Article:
Dear Dr. Ava
Questions from Married Women
by Dr. Ava Cadell
Question: My husband is insisting that we have an open relationship. We’ve been married five years and this isn’t the first time it has come up. I was once warm to the idea, but now I have my reservations. I’ll be honest, we’ve not really had much sex in the past year and it’s entirely my fault. I don’t know why, but I’m 38 and just don’t want to have sex with him. I’m turned on at times and often feel sexy, but just not as much with him as I used to be. I have a feeling that the majority of open relationships ultimately fail. Am I right or what?
Answer: What do you expect, if you haven’t had much sex in the past year with your husband? Most men will cheat behind their partner’s back, so you’re fortunate that he is open and honest about his sexual needs. You mention that at one time, you were warm about the idea of having an open relationship, but now you’re not. I wonder what changed your mind. It sounds to me like you have some deep anger issues and resentment towards your husband. The fact that you don’t want to have sex with him, even when you feel sexy confirms that. You’ve only been married for five years and the passion has already faded. This is not a good foundation for a successful relationship. You have two choices here and I’m going to let you know the pros and cons of each one.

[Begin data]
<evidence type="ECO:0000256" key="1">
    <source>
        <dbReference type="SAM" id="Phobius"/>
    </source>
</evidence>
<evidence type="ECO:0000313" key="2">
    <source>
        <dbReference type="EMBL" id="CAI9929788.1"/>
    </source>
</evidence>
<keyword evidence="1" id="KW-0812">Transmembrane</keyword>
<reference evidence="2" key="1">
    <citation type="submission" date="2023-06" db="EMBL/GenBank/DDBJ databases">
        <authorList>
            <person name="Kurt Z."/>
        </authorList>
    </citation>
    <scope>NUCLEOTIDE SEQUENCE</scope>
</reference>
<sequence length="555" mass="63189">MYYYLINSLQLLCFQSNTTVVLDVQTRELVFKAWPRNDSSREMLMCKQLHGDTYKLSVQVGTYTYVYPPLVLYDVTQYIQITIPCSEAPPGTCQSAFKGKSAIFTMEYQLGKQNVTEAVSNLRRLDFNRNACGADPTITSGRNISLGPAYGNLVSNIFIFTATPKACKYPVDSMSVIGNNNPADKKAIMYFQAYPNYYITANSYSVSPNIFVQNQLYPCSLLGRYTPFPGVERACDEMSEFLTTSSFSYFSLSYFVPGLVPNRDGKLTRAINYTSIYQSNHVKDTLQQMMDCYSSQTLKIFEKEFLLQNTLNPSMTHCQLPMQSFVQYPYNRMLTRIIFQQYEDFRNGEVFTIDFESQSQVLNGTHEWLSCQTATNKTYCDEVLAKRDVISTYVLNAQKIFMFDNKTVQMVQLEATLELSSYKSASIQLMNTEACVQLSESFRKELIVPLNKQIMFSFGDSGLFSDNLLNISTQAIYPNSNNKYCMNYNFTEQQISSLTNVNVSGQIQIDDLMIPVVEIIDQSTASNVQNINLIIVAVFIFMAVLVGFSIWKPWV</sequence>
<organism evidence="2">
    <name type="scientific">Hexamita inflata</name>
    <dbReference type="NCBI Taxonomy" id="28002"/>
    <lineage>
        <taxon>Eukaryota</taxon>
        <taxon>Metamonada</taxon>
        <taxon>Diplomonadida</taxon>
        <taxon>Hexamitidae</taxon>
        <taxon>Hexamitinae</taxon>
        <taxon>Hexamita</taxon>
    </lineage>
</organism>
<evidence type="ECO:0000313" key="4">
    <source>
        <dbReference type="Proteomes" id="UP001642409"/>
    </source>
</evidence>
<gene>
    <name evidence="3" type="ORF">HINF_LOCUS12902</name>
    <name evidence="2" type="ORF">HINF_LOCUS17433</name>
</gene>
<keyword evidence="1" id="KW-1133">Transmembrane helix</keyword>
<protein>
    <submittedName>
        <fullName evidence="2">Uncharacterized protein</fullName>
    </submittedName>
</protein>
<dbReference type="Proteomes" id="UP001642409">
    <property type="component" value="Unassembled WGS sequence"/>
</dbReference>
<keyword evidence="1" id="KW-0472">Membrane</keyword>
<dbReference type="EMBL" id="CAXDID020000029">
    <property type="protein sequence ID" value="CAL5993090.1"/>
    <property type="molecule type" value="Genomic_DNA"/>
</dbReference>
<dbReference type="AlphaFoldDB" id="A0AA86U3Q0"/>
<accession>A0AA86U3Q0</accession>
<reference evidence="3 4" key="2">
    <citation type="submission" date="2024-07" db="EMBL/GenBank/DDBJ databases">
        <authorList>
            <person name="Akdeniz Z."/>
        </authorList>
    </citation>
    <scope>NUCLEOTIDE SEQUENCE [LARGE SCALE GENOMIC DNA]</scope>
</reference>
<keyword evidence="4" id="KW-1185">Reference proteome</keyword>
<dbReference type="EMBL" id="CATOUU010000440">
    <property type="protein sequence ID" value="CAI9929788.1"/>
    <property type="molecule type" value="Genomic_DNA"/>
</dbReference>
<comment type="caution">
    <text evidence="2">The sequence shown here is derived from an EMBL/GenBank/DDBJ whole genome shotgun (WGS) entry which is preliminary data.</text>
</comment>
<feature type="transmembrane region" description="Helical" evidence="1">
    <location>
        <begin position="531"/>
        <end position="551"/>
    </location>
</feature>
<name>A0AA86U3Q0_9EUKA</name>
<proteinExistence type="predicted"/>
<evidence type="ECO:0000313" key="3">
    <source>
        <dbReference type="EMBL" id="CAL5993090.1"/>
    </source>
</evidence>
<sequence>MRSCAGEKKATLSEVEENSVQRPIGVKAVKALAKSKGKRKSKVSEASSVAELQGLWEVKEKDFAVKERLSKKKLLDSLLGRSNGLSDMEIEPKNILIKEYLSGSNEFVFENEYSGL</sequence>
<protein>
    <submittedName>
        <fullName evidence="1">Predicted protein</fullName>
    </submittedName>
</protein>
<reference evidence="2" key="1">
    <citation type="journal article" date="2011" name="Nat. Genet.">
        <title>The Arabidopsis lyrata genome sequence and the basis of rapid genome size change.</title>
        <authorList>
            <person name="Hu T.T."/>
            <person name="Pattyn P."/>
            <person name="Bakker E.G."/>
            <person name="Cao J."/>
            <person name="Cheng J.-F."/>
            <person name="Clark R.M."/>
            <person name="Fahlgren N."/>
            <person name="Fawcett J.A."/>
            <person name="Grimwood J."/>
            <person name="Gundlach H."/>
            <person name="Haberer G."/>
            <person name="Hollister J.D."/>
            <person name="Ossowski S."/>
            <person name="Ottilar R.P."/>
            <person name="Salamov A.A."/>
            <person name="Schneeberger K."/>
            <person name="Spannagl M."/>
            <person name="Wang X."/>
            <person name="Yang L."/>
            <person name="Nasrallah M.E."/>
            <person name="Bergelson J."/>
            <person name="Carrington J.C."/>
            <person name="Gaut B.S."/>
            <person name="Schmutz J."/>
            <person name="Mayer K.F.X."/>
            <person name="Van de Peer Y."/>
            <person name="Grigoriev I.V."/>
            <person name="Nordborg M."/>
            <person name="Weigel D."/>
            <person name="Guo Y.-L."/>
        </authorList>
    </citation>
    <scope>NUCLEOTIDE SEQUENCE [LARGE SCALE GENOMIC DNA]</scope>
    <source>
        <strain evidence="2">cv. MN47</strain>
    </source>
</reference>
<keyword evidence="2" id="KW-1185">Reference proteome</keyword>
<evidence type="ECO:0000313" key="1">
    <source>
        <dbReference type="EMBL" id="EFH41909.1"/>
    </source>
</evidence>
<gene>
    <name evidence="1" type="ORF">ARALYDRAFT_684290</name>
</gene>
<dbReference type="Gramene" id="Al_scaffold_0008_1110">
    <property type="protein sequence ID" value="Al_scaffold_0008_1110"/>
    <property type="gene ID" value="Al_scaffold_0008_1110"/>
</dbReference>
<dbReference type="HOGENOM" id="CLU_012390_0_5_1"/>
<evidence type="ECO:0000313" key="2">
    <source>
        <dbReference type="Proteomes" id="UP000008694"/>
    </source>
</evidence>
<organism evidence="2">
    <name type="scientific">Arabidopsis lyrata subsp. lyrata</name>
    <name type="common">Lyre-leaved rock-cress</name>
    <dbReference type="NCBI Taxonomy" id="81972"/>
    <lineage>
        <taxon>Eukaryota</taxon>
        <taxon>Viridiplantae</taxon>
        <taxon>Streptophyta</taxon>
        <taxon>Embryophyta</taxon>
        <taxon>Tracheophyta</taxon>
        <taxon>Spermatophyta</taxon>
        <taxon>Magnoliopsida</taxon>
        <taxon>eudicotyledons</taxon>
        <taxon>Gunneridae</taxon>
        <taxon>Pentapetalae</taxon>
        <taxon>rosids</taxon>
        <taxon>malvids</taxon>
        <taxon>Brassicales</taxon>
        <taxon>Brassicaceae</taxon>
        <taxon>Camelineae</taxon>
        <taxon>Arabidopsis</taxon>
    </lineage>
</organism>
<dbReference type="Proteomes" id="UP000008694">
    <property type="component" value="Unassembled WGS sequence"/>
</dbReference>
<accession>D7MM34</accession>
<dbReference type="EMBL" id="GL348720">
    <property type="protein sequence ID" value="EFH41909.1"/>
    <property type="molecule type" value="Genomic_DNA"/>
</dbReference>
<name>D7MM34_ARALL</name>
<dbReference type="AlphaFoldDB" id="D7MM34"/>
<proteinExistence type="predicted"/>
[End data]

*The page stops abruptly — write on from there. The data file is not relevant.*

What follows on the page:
First, you can agree to have an open relationship with your husband. This will make him happy and give him the opportunity to seek sexual gratification with your permission outside the marriage. You might also have some fun with someone else, yet maintain the security of your marriage at the same time. It’s quite possible that this new element could add some sizzle and spice back into your marriage too. On the flip side, it’s possible that your husband will find someone else he would rather be with and so might you. So, the risks are high, but it’s up to you whether or not you want to take them.
The second option is for you and your husband to work on saving your marriage in a monogamous lifestyle. However, you have to deal with your pent up anger and resentment towards him first because you won’t be able to make love to him until you forgive him. If you both have the desire to proceed with a monogamous relationship, I can help you to achieve this, but both partners must want the same thing. I do sense from your letter that you want to try to repair your relationship and find the love you once shared. Perhaps you could both make time to sit together and watch my seminar, 12 Steps to Everlasting Love. You have nothing to lose by doing that, and everything to gain.